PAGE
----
"The old aristocracy of high culture was dying, and a new, more democratic but also more commercial elite was being born — a meritocracy of taste. The old cultural arbiters, whose job was to decide what was "good" in the sense of "valuable," were being replaced by a new type of arbiter, whose skill was to define "good" in terms of "popular." This vast change in our civilization made itself felt in virtually every museum, library, university, publishing house, magazine, newspaper, and TV station in the country."
  Seabrook calls this newly emerging culture "nobrow" as opposed to high/low brow, the question however is whether this phenomenon is really so new. That "human nature itself in America exists on two irreconcilable planes," as Van Wyck Brooks (cited in Seabrook, 2000: 26) puts it, "the plane of stark intellectuality and the plane of stark business" one imagines to have always existed, and not only in America.
  Yet cultural differences still exist and one might ask if there is, say, a specific American, or Swiss, or Australian way of doing things? Milner (cited in Eagleton, 2000: 33) suggests that Australian culture consists of "distinctively Australian ways of doing things: the beach and the barbecue, mateship and machismo, Hungry Jack's, the arbitration system and Australian rules football." Machismo however cannot be said to be peculiar to Australia, and neither are beaches nor barbecue, as Eagleton (2000: 33) points out. On the other hand, machismo in Australia and machismo in, say, Mexico, seem nevertheless to differ as do beaches and barbecues for beach life — that is always closely linked to climate — on British and Australian beaches is certainly not the same.
  Moreover, as Edward Said suggests, "all cultures are involved in one another; none is single and pure, all are hybrid, heterogeneous, extraordinarily differentiated, and unmonolithic" (cited in Eagleton, 2000: 15). In addition, one's personal experience of culture varies as much as does one's experience of religion, of sports, of probably anything one can think of.
Next However, as complex as any concept of culture is, "if we are to think seriously about the world, and act effectively in it, some sort of simplified map of reality, some theory, concept, model, paradigm, is necessary" (Huntington, 1998: 29). This means that for the sake of scientific and intellectual advance, as Kuhn demonstrated, paradigms are needed. "To be accepted as a paradigm, a theory must seem better than its competitors, but it need not, and in fact never does, explain all the facts with which it can be confronted" (Kuhn cited in Huntington, 1998: 30). In the words of Gaddis (cited in Huntington, 1998: 30): "Finding one's way through unfamiliar terrain generally requires a map of some sort. Cartography, like cognition itself, is a necessary simplification that allows to see where we are, and where we may be going."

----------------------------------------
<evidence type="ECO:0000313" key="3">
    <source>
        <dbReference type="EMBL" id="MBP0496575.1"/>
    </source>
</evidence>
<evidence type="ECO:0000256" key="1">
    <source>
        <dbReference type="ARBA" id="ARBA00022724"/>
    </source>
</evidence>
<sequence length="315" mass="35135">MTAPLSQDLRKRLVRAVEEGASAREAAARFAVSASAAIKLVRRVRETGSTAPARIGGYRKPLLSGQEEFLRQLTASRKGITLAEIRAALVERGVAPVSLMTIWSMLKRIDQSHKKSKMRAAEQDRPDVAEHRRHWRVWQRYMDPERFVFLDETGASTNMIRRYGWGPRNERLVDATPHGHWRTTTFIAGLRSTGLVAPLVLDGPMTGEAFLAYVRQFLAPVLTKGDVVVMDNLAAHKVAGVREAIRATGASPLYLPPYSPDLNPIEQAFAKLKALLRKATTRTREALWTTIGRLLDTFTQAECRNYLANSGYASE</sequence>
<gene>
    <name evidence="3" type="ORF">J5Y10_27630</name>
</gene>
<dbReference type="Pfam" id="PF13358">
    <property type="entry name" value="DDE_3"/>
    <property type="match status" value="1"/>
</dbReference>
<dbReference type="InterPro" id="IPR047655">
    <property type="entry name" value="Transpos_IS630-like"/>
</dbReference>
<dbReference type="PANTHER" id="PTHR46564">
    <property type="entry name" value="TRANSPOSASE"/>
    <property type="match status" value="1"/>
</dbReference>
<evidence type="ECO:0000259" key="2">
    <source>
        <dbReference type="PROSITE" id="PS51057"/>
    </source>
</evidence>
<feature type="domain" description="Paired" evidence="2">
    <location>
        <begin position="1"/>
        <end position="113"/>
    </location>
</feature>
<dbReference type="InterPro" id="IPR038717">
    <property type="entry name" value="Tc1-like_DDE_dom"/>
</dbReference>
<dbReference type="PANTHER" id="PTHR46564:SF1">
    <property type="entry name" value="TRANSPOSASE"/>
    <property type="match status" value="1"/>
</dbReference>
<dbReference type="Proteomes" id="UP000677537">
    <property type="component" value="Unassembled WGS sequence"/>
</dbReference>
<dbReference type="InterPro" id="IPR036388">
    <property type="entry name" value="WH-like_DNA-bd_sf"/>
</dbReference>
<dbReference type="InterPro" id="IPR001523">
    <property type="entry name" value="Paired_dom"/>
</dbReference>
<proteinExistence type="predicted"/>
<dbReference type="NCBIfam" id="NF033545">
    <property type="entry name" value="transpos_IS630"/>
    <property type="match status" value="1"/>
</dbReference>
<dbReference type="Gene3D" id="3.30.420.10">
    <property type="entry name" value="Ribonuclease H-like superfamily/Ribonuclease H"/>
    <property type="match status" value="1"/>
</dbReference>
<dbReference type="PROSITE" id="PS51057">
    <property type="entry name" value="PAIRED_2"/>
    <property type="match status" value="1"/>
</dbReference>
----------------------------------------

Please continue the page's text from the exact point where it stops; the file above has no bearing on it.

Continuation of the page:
As convincing as this argument for simplification certainly is, there is also a danger inherent for it might — Mr Bush's famous "you're either for us or you're for the terrorists" — contribute to creating divisions among cultures that are far from useful if, say, peaceful coexistence were the goal. As Eagleton (2000: 38) reminds us:
  "In Bosnia or Belfast, culture is not just what you put on the cassette player; it is what you kill for. What culture loses in sublimity, it gains in practicality. In these circumstances, for both good and ill, nothing could be more bogus than the charge that culture is loftily remote from everyday life."
  Indeed, and not least because culture also embodies power relations: it helps to establish and maintain social hierarchies for, according to Bourdieu (Swartz, 1997: 285), "cultural resources, practices and institutions function to maintain unequal social relations." In other words, culture secures the predominant social practises, its function is to stabilise the existing order and must be thus seen as eminently political: it is power politics what cultural issues are predominantly all about.
   

  References
 
  • Bourdieu, Pierre (2002), Language and symbolic power. Cambridge UK: Polity Press.
  • Eagleton, Terry (2000), The idea of culture. Oxford: Blackwell.
  • Huntington, Samuel P. (1998), The clash of civilizations and the remaking of world order. London: Touchstone.
  • Seabrook, John (2000), Nobrow: The culture of marketing, the marketing of culture. London: Methuen.
  • Swartz, David (1997), Culture and power. The sociology of Pierre Bourdieu. Chicago: The University of Chicago Press.
  • Williams, Raymond (1982), The sociology of culture. New York: Schocken Books.
  • Zakaria, Fareed (2003), The future of freedom. Illiberal democracy at home and abroad. New York: W.W. Norton.